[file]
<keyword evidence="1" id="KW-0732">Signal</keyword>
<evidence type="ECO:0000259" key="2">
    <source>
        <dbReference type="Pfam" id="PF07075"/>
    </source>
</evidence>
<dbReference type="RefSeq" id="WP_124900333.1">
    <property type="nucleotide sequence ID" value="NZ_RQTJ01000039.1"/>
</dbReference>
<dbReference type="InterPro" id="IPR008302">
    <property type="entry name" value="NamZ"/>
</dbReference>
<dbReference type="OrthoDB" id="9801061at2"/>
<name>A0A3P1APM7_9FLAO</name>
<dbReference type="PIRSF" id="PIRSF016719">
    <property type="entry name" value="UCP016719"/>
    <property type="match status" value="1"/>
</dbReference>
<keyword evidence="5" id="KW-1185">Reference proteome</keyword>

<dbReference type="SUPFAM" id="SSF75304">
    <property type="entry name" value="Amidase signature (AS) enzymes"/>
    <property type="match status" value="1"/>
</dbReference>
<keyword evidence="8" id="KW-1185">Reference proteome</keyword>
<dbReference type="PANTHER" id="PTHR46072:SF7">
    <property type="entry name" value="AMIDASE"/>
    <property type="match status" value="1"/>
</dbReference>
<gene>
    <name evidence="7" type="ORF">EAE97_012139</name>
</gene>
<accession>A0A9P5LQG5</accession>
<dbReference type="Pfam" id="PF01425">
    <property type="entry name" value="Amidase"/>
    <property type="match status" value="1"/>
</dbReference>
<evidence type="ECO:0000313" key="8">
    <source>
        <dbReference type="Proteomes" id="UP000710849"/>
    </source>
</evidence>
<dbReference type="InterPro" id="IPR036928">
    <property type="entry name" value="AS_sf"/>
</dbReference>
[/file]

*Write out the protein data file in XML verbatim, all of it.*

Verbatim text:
<keyword evidence="1" id="KW-0732">Signal</keyword>
<evidence type="ECO:0000259" key="2">
    <source>
        <dbReference type="Pfam" id="PF07075"/>
    </source>
</evidence>
<dbReference type="RefSeq" id="WP_124900333.1">
    <property type="nucleotide sequence ID" value="NZ_RQTJ01000039.1"/>
</dbReference>
<dbReference type="InterPro" id="IPR008302">
    <property type="entry name" value="NamZ"/>
</dbReference>
<dbReference type="OrthoDB" id="9801061at2"/>
<name>A0A3P1APM7_9FLAO</name>
<dbReference type="PIRSF" id="PIRSF016719">
    <property type="entry name" value="UCP016719"/>
    <property type="match status" value="1"/>
</dbReference>
<keyword evidence="5" id="KW-1185">Reference proteome</keyword>

<dbReference type="SUPFAM" id="SSF75304">
    <property type="entry name" value="Amidase signature (AS) enzymes"/>
    <property type="match status" value="1"/>
</dbReference>
<keyword evidence="8" id="KW-1185">Reference proteome</keyword>
<dbReference type="PANTHER" id="PTHR46072:SF7">
    <property type="entry name" value="AMIDASE"/>
    <property type="match status" value="1"/>
</dbReference>
<gene>
    <name evidence="7" type="ORF">EAE97_012139</name>
</gene>
<accession>A0A9P5LQG5</accession>
<dbReference type="Pfam" id="PF01425">
    <property type="entry name" value="Amidase"/>
    <property type="match status" value="1"/>
</dbReference>
<evidence type="ECO:0000313" key="8">
    <source>
        <dbReference type="Proteomes" id="UP000710849"/>
    </source>
</evidence>
<dbReference type="InterPro" id="IPR036928">
    <property type="entry name" value="AS_sf"/>
</dbReference>